In 2008, Abel became CEO of MidAmerican. Sokol took on a broader position at Berkshire at that time but resigned three years later after trading in the stock of a company he suggested Buffett buy. A board committee found that he’d broken the company’s insider-trading rules. Regulators declined to take action.

    Stepping out from Sokol’s shadow over the past decade has increased Abel’s prominence at the conglomerate. In 2014 his business was renamed Berkshire Hathaway Energy, identifying it more closely with Buffett.

    From outward appearances, Abel is the antithesis of a Wall Street master of the universe. He grew up in Edmonton, studied commerce at the University of Alberta, and runs his business from Des Moines. Like Buffett, he’s no hayseed and can easily keep pace with Harvard-trained elite. He’s negotiated many tough deals. For a time, he ran a utility in the U.K. People who’ve worked for him say he’s steeped in the details of his operations. He often visits his far-flung utilities in person. “He’s made big bets,” says Jeff Matthews, an investor who’s written three books about Berkshire. “He’s as smart as they come.”

    In a way, Abel has structured his empire to mirror the way Buffett runs the whole conglomerate. Berkshire Hathaway Energy employs more than 20,000 people across all its businesses. But the head office has about two dozen staff. That keeps the overhead small and leaves most decisions to the presidents of the company’s utilities.

    Abel has also been getting exposure to other industries. He’s a director of Kraft Heinz Co., the food giant that Berkshire controls with buyout firm 3G Capital Inc. He’s also served on the boards of an Iowa convenience-store chain and two insurance companies. In addition, he oversees Berkshire’s large residential real estate brokerage business and an investment in Chinese electric car maker BYD Co.

    Like many Berkshire executives, Abel is already very wealthy. He’s collected tens of millions of dollars in salary and bonuses over the years. He also has a 1 percent stake in the business he runs. According to regulatory filings, that holding can be converted into more than $400 million worth of Berkshire stock, a move that would directly align his interests with shareholders if he became CEO. “I would certainly applaud that,” says David Rolfe, chief investment officer of Wedgewood Partners Inc., a money manager that owns stock in Berkshire. “That would not be an unnoticed throwaway line in the press release” on succession.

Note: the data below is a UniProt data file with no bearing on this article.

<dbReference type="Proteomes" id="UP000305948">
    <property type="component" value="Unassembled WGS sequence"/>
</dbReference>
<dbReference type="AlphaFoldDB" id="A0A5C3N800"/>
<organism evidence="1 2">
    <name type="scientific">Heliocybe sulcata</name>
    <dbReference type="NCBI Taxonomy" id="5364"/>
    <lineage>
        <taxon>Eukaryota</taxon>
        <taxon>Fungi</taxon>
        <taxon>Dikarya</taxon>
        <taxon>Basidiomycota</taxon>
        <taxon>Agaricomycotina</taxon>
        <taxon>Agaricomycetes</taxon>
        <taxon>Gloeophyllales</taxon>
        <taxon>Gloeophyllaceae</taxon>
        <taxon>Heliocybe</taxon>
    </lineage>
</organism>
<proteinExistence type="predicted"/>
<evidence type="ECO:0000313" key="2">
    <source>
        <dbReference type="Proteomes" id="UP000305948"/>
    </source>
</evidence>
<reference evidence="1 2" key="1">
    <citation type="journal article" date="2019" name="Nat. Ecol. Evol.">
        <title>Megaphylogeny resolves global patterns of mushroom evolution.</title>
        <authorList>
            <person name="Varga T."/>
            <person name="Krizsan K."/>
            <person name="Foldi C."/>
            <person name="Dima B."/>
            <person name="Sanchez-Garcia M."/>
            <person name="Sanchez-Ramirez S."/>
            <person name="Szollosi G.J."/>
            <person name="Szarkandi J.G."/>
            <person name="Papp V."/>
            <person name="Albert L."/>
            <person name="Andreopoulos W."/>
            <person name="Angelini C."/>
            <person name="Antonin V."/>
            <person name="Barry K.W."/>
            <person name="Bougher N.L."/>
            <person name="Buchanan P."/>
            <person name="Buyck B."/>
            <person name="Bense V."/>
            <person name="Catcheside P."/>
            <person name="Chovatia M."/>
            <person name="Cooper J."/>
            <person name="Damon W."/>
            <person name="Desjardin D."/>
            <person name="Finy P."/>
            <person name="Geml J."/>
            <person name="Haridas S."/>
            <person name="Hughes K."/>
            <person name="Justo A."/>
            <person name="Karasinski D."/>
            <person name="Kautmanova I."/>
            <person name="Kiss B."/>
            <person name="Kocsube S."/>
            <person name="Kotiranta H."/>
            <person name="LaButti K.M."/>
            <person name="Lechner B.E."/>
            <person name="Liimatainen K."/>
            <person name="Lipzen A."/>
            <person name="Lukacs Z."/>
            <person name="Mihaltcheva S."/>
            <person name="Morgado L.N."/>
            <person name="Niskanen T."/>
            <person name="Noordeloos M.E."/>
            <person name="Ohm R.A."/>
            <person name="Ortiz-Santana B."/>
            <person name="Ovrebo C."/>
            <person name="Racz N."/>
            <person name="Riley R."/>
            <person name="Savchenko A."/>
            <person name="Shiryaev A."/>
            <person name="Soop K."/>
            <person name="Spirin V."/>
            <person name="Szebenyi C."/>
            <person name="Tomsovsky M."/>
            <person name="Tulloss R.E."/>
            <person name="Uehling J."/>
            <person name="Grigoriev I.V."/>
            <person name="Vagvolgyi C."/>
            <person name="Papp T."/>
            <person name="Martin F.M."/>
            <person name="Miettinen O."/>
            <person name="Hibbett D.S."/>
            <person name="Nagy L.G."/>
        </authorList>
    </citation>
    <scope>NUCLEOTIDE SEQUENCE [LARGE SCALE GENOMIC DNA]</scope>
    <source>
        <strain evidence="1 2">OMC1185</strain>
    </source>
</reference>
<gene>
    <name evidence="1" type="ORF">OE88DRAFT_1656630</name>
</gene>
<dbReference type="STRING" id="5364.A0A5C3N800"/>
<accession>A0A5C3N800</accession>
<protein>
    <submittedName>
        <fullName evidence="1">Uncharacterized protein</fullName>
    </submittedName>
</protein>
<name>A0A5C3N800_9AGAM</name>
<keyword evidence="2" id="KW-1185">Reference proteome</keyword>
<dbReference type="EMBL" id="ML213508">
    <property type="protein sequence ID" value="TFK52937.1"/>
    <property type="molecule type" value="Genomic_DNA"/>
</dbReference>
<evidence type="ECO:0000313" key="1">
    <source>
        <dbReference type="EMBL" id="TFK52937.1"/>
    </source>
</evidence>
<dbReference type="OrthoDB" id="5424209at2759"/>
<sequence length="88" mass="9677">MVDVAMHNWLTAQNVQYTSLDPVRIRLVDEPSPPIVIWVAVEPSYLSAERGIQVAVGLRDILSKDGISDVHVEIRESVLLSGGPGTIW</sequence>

Abel doesn’t seem like he’s gunning for Buffett’s job, and he could even turn it down if asked. He doesn’t exude Buffett’s charisma and rarely does interviews. But that doesn’t matter. Spending hours on cable TV and hobnobbing with celebrities such as LeBron James and Arnold Schwarzenegger is fun, but it’s not what made Buffett so successful. “The next CEO will not have the same PR requirements,” says Richard Cook, a longtime Berkshire shareholder and fund manager in Birmingham, Ala. “Being as good as Buffett is on CNBC is not a way to judge the results.”

    Buffett is singular. There are shelves of books about him. Legions of investors have been inspired by his way of thinking about business and money. At stake in succession is whether his life’s work will live on—as he says it will—or whether it only makes sense with him at the top.

    His successor will have to protect that legacy while running one of the world’s biggest and most unusual conglomerates. He’ll have to allocate billions of dollars, manage the occasional scandal that could tarnish the company’s reputation, and keep the dozens of CEOs who run Berkshire’s businesses motivated and happy. Perhaps most important, he’ll have to keep outsiders from tearing it all apart.

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      As a young boy, every time I would see or hear about Shaolin monks in movies, for whatever reason, I would associate them with magic.

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      These stretches involve opening up the hips and warming up the leg muscles and have been performed by Shaolin monks for thousands of years. Not only are these stretching exercises incredibly helpful to their health and wellness, but they’re also amazing to watch.

      While some of their stretching poses look like something you’d do before a sporting event…

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      Their flexibility is unlike anything you’ve ever seen before.